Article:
The Intention Experiment Book Review

I consider The Intention Experiment: Using Your Thoughts to Change Your Life and the World, by Lynne McTaggart, to be a work that’s both compelling and important. This is a nice combination to have — some works have a quite important message to deliver but are so cumbersome that it’s nearly impossible to even get through them.

Not so with The Intention Experiment…

This isn’t to say that getting through The Intention Experiment is an absolutely light and easy trip. The Intention Experiment is an in-depth consideration of scientific data and experimentation. With that sort of a subject matter it’s common sense to expect sections that will require a bit of intellectual exercise for full processing. But even when this is so it’s not, on the whole, too much of a strain. And skimming over parts of the material — such as some details about experiment set ups and data — can be done without losing important insights.

The story The Intention Experiment tells is this: human beings have the ability to change the material or external world through inner mental focus. To state this another way, humans can literally change the world through mental focus alone.

This will be an extraordinary, and difficult to believe, insight for many people. Most of us are taught, in some way or another, that the material world is completely separate from us and that the way to change the material world — in those instances when it’s even possible to do this — is through physical effort that’s often long lasting and difficult. It is so contrary to this view to suggest that the material world can be changed through mental focus alone that it is, at times, considered blasphemous — and it is often labeled as absurd and also impossible.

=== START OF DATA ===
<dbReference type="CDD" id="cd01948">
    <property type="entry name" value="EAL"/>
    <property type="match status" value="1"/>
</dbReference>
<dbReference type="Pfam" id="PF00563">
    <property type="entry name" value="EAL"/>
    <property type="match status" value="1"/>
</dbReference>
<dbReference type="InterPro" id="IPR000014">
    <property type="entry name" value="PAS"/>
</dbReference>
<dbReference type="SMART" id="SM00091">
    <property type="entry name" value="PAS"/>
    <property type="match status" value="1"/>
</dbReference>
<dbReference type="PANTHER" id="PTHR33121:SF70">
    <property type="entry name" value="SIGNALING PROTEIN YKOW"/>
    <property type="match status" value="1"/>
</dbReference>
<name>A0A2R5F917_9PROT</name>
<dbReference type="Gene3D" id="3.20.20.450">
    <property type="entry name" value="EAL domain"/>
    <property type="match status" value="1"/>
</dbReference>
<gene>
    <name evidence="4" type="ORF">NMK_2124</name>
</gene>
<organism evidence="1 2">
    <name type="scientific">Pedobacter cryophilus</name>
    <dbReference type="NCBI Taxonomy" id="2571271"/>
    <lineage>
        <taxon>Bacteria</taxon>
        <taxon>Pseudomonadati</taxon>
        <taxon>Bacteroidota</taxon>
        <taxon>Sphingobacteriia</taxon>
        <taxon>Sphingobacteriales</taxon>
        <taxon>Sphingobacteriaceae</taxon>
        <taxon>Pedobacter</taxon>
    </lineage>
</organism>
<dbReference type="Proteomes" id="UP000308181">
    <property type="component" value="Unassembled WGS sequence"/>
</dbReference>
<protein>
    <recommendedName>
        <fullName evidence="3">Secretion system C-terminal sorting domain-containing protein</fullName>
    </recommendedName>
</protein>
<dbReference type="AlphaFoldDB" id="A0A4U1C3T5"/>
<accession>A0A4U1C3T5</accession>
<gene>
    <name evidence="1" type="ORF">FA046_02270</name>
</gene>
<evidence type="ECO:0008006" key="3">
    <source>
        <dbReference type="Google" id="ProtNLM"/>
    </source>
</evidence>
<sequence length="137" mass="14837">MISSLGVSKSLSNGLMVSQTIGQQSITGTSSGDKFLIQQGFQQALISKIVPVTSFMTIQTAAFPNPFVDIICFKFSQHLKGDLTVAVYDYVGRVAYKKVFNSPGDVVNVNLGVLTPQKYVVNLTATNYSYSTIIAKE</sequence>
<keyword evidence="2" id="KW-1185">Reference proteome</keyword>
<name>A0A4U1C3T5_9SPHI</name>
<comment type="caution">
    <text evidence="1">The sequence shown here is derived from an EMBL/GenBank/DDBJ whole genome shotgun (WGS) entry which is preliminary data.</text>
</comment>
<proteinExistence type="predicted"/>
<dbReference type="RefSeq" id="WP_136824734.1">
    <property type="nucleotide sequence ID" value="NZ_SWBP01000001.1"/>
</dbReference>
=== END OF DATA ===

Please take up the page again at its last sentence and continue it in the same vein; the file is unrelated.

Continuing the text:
It’s more difficult to make these sorts of negative claims, however, in the face of scientific experiments that suggest the opposite: that mental focus can, and does, affect the material world. Skeptics may claim that these supporting experiments are somehow skewed to bring about a particular outcome. I don’t agree with this assessment, and I believe McTaggart considered every experiment mentioned in The Intention Experiment: Using Your Thoughts to Change Your Life and the World with a healthy amount of skepticism.

After considering The Intention Experiment I don’t find McTaggart to be a cheerleader; I find her to be an interested party searching for sound evidence, and presenting what she’s found for consideration.

I was a believer in deliberate intention before considering The Intention Experiment, and what was presented within the work was compelling enough for me that it solidified my faith all the more. I don’t know what effect the work will have on others, but I think it’s absolutely worth the time and effort to consider The Intention Experiment and then reach whatever conclusions make the best sense to the individual.

Find The Intention Experiment: Using Your Thought to Change Your Life and the World Here.